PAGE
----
Daniel Arnold
 

The journey

The Eidfjord in Norway, three hours east of the city of Bergen, is famous in ice climbing circles for its large number of icefalls (frozen waterfalls). At over 500 m, the impressive ice and snow structures prove a positively magical attraction for ambitious ice climbers. But Thomas Senf's team had more in mind than chasing the few hours of daylight. They were interested in the much longer night. "Photography and filming at night is a big challenge," says Senf. "The right lighting determines whether you succeed or fail. The ways to play with the factors of light, time and environment are boundless and fascinating in equal measure." The innovative idea to bring to life and capture in a unique mystical atmosphere athletes climbing the huge icefalls at night using colored flares, spotlights and headlamps was the result of a meeting with Swiss mountain sports manufacturer Mammut. The illumination was the work of David Hedinger, a Swiss artist who works with the medium of light. The colors, reflective ice and moving shadows created images that appear to be from another world, the world of myth and legend.

With the Mammut climbing team of Daniel Arnold, Stephan Siegrist, David Fasel, Ralf Weber, Ann Aylin Sigg (all CH), Aljaz Anderle (SLO) and Mirjam Limmer (D) they had just the right models. The entire team was fully involved in the several hours of preparation. Lamps were fixed in the ice using time-consuming rope constructions and connected to 500 meters of cable. The Frost Giants made the climbing anything but easy. "We lowered all the material down from the top of the falls and often had to improvise because of the crazy ice formations; it required complete concentration," says Dani Arnold, who holds the current speed record for the north face of the Eiger. The combined forces of the climbers, who were armed with ice tools and crampons, meant that even the Nordic Frost Giants did not prove indomitable.

Thomas Senf, photographer

Thomas Senf grew up in Leipzig. His love of the mountains led him to move to Switzerland in 2002, aged 21. He lives in Interlaken in the Bernese Oberland. While studying Mechanical Engineering, he was constantly drawn to the major mountains of the world. Together with friends he achieved the first ascent of the Harvest Moon route on the Thalay Sagar and the north face of the Arwa Tower in the Indian Himalayas. While training to become a mountain guide, photography began to take an increasingly important role. Today, he works with the outdoor photo agency Visual Impact.

In order to realize his photographic ideas, Thomas Senf's projects use some of the world's best athletes in their respective sports. His mountaineering skills mean that he mainly specializes in the following areas: mountaineering, rock climbing, ice climbing and expeditions as well as BASE, outdoor, air and ski activities.

"Flares exploded and extinguished prematurely"
Thomas Senf on the nocturnal photo shoot

I had considered for a long time how to work with artificial light, which is normally only possible in a photo studio, in major mountains. The idea of illuminating frozen waterfalls was the result of a meeting with Mammut. The transparency and reflective properties of ice in the sun had often caught my eye. With its virtually unlimited number of icefalls, Norway seemed like the perfect place put our ideas into practice.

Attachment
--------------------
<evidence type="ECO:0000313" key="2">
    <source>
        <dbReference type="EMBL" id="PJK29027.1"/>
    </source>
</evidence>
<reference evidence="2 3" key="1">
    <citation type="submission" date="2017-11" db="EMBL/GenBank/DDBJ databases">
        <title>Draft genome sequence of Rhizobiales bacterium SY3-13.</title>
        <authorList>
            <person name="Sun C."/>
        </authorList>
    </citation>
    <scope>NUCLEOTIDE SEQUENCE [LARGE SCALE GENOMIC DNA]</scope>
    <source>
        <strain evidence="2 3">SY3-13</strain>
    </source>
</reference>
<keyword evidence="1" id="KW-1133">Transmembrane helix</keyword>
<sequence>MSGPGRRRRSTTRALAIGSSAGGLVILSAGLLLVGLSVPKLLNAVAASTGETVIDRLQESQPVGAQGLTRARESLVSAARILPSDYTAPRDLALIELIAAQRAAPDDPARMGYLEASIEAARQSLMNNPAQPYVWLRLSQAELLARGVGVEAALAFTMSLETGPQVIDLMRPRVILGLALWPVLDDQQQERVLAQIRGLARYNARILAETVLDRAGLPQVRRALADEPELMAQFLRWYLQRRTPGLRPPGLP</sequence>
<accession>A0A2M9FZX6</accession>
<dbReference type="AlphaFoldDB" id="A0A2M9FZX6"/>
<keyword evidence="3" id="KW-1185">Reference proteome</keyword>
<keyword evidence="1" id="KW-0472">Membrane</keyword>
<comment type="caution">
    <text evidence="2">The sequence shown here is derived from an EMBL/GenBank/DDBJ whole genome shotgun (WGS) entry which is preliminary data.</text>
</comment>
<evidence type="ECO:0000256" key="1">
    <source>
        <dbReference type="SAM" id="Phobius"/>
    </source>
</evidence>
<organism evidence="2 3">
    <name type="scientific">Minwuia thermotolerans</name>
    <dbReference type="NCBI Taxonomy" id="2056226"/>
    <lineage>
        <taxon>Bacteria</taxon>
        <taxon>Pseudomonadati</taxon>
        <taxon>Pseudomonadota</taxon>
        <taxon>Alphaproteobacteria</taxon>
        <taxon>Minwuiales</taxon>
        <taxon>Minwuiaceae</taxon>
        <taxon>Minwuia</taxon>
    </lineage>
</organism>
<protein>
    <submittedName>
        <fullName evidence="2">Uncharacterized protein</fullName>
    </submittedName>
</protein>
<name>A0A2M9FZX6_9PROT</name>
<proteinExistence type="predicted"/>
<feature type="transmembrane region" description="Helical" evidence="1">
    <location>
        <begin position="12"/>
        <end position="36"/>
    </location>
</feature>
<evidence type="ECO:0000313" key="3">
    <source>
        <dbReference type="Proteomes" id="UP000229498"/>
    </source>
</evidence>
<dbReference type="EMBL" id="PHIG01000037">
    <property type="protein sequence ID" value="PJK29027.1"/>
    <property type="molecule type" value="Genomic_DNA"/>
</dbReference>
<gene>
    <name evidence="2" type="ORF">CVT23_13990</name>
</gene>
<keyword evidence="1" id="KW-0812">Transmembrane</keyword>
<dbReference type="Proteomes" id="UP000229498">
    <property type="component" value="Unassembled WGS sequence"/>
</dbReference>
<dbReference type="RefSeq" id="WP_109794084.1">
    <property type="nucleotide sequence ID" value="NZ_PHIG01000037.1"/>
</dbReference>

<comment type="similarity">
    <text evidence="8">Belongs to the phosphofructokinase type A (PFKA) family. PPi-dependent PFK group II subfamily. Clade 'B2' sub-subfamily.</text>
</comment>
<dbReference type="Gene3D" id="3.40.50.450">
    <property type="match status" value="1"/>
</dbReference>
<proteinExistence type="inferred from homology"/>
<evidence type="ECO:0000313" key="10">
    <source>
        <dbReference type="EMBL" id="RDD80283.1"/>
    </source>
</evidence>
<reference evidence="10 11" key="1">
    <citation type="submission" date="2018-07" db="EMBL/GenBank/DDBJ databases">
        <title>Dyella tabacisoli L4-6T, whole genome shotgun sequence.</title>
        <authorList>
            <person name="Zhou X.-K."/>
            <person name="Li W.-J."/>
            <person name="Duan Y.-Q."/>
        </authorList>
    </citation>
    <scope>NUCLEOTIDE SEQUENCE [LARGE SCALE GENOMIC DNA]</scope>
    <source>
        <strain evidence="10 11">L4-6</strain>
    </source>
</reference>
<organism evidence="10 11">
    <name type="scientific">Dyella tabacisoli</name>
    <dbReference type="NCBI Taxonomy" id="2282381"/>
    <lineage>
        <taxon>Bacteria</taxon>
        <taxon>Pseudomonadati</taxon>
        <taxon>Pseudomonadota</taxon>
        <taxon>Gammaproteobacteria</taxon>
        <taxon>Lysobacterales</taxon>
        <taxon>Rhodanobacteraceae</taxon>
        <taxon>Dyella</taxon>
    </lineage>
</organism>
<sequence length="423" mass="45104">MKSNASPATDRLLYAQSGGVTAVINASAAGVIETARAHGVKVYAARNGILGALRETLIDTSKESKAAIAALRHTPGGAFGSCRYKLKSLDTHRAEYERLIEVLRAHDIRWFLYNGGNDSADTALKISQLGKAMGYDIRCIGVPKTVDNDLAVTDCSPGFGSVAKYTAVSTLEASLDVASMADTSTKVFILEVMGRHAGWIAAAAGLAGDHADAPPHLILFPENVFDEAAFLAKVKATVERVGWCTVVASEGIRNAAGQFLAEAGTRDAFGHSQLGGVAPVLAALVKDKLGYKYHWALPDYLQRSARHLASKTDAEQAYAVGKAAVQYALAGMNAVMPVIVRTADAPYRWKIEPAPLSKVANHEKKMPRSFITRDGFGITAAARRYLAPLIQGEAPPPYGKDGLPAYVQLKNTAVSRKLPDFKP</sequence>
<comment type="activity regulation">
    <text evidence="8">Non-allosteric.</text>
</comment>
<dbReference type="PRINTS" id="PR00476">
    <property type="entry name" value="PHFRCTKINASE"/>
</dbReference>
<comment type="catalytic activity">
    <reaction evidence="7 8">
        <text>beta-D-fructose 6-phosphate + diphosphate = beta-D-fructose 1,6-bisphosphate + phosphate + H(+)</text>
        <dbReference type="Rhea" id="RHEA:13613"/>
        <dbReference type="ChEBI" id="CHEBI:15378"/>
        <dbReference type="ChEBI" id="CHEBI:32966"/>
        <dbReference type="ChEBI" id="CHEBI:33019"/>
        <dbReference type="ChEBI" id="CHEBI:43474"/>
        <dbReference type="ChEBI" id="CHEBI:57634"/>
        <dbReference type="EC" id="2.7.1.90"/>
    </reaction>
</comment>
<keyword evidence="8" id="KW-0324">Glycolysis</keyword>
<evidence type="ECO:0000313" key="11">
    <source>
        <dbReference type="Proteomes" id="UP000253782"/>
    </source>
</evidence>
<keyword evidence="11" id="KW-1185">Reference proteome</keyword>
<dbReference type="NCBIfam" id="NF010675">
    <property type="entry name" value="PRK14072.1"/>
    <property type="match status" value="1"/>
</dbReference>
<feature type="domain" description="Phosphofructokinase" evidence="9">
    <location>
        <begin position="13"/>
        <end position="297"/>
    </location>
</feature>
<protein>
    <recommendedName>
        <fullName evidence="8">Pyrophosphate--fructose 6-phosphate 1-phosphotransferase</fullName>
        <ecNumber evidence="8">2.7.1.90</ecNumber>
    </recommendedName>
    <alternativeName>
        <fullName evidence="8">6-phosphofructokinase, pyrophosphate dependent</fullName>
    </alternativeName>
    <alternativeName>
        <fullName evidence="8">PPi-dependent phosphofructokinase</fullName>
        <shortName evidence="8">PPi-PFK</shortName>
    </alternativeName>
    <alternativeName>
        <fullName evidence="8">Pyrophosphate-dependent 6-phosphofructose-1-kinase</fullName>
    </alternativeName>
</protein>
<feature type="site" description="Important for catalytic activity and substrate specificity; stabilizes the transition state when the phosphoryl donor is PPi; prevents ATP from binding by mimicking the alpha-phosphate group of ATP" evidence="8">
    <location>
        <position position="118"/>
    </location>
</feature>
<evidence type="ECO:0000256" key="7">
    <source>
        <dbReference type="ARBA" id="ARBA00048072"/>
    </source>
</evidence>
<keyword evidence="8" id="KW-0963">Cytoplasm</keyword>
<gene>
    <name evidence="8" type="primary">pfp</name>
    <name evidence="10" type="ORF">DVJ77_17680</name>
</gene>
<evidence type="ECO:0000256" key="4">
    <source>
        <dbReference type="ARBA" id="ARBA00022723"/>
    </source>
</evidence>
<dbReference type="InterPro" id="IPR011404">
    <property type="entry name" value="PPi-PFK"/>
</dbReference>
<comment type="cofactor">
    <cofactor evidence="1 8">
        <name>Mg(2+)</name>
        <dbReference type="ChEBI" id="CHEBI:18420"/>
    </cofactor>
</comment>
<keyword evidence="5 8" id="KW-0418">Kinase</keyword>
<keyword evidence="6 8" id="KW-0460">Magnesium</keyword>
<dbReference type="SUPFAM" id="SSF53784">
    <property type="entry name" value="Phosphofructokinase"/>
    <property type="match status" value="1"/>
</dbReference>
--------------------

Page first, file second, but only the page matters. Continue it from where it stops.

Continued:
Ice climbers have often been photographed, even at night, but what I had envisaged at home proved more difficult than expected in the icy reality of the Norwegian night. Only by joining forces and relying on the climbers' high technical level was it possible to position the lamps and flares so that the results met my expectations. The climbers kept correcting the lamps by a few centimeters using bizarre rope constructions in order that the beam was in exactly the right position. Flares exploded and extinguished prematurely under the flowing water.
This project was unique in the extent to which mutual trust and awareness among all the participants of the possibilities and limitations was crucial to our success.

"When it gets dark I just keep on climbing"
Daniel Arnold on the photo shoot

The trip to Norway was a welcome break from the everyday life of a climber for 29-year-old Mammut Pro Team athlete Daniel Arnold, who is from Uri, Switzerland. "This time for once, it was not only top athletic performance that was the focus, but also the photographer's vision," explains the record holder for the north face of the Eiger.
A few days before the trip Dani had conquered a real ice climbing marathon on the Breitwangflue in the Bernese Oberland. In just 13 hours, he strung together three of the most difficult ice and mixed climbing routes in the world. The limited winter daylight was barely enough for such extreme performance, but that doesn't really bother Dani Arnold. "When it gets dark, I just turn on my headlamp and keep going," he says. This meant that night climbing in Norway was not an entirely new experience for Dani, but the impressive light and color effects produced by spotlights and flares behind the ice certainly were. "One moment the icefall looked like a dripstone cave, the next like a Gothic cathedral," says the Swiss climber, enthusiastically.
Following the photo shoot in Norway, Dani Arnold set off with his Austrian Mammut Pro Team colleague David Lama for Alaska, where the two managed a spectacular first ascent of the 1500-meter-high east face of the Moose's Tooth.

 
 
 
 
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